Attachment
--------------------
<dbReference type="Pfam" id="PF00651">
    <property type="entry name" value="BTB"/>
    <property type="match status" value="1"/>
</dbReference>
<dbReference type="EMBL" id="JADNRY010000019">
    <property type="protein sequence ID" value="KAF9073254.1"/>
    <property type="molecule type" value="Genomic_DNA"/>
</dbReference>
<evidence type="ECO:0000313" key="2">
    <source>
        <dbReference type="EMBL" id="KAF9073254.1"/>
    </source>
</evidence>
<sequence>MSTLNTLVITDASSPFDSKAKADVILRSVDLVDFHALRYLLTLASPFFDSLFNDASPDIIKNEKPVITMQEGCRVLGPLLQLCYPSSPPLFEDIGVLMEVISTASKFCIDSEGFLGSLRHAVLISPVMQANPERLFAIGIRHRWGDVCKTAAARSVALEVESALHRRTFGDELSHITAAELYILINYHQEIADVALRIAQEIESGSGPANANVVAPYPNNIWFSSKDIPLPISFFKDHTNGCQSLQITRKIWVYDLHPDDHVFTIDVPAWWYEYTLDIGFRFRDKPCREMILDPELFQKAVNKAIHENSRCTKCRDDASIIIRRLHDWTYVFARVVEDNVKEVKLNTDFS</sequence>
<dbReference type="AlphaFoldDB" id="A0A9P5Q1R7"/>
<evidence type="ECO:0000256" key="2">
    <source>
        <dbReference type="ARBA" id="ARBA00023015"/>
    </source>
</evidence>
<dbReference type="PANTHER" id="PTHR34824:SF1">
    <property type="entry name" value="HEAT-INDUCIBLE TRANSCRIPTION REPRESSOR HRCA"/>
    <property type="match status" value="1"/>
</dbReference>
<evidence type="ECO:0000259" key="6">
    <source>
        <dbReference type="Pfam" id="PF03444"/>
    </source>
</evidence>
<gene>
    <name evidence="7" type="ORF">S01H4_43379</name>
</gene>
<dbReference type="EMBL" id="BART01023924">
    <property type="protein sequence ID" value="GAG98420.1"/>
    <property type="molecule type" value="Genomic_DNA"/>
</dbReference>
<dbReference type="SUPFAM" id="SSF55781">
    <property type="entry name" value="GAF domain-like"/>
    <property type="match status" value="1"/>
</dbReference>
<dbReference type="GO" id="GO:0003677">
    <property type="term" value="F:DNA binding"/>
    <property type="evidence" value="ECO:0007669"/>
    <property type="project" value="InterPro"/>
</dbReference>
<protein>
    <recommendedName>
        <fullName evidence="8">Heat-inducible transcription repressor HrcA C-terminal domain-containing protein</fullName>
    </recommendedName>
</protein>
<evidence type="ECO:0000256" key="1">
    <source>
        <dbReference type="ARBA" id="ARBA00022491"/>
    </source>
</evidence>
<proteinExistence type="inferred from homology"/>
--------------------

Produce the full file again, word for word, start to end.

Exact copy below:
<dbReference type="Pfam" id="PF00651">
    <property type="entry name" value="BTB"/>
    <property type="match status" value="1"/>
</dbReference>
<dbReference type="EMBL" id="JADNRY010000019">
    <property type="protein sequence ID" value="KAF9073254.1"/>
    <property type="molecule type" value="Genomic_DNA"/>
</dbReference>
<evidence type="ECO:0000313" key="2">
    <source>
        <dbReference type="EMBL" id="KAF9073254.1"/>
    </source>
</evidence>
<sequence>MSTLNTLVITDASSPFDSKAKADVILRSVDLVDFHALRYLLTLASPFFDSLFNDASPDIIKNEKPVITMQEGCRVLGPLLQLCYPSSPPLFEDIGVLMEVISTASKFCIDSEGFLGSLRHAVLISPVMQANPERLFAIGIRHRWGDVCKTAAARSVALEVESALHRRTFGDELSHITAAELYILINYHQEIADVALRIAQEIESGSGPANANVVAPYPNNIWFSSKDIPLPISFFKDHTNGCQSLQITRKIWVYDLHPDDHVFTIDVPAWWYEYTLDIGFRFRDKPCREMILDPELFQKAVNKAIHENSRCTKCRDDASIIIRRLHDWTYVFARVVEDNVKEVKLNTDFS</sequence>
<dbReference type="AlphaFoldDB" id="A0A9P5Q1R7"/>
<evidence type="ECO:0000256" key="2">
    <source>
        <dbReference type="ARBA" id="ARBA00023015"/>
    </source>
</evidence>
<dbReference type="PANTHER" id="PTHR34824:SF1">
    <property type="entry name" value="HEAT-INDUCIBLE TRANSCRIPTION REPRESSOR HRCA"/>
    <property type="match status" value="1"/>
</dbReference>
<evidence type="ECO:0000259" key="6">
    <source>
        <dbReference type="Pfam" id="PF03444"/>
    </source>
</evidence>
<gene>
    <name evidence="7" type="ORF">S01H4_43379</name>
</gene>
<dbReference type="EMBL" id="BART01023924">
    <property type="protein sequence ID" value="GAG98420.1"/>
    <property type="molecule type" value="Genomic_DNA"/>
</dbReference>
<dbReference type="SUPFAM" id="SSF55781">
    <property type="entry name" value="GAF domain-like"/>
    <property type="match status" value="1"/>
</dbReference>
<dbReference type="GO" id="GO:0003677">
    <property type="term" value="F:DNA binding"/>
    <property type="evidence" value="ECO:0007669"/>
    <property type="project" value="InterPro"/>
</dbReference>
<protein>
    <recommendedName>
        <fullName evidence="8">Heat-inducible transcription repressor HrcA C-terminal domain-containing protein</fullName>
    </recommendedName>
</protein>
<evidence type="ECO:0000256" key="1">
    <source>
        <dbReference type="ARBA" id="ARBA00022491"/>
    </source>
</evidence>
<proteinExistence type="inferred from homology"/>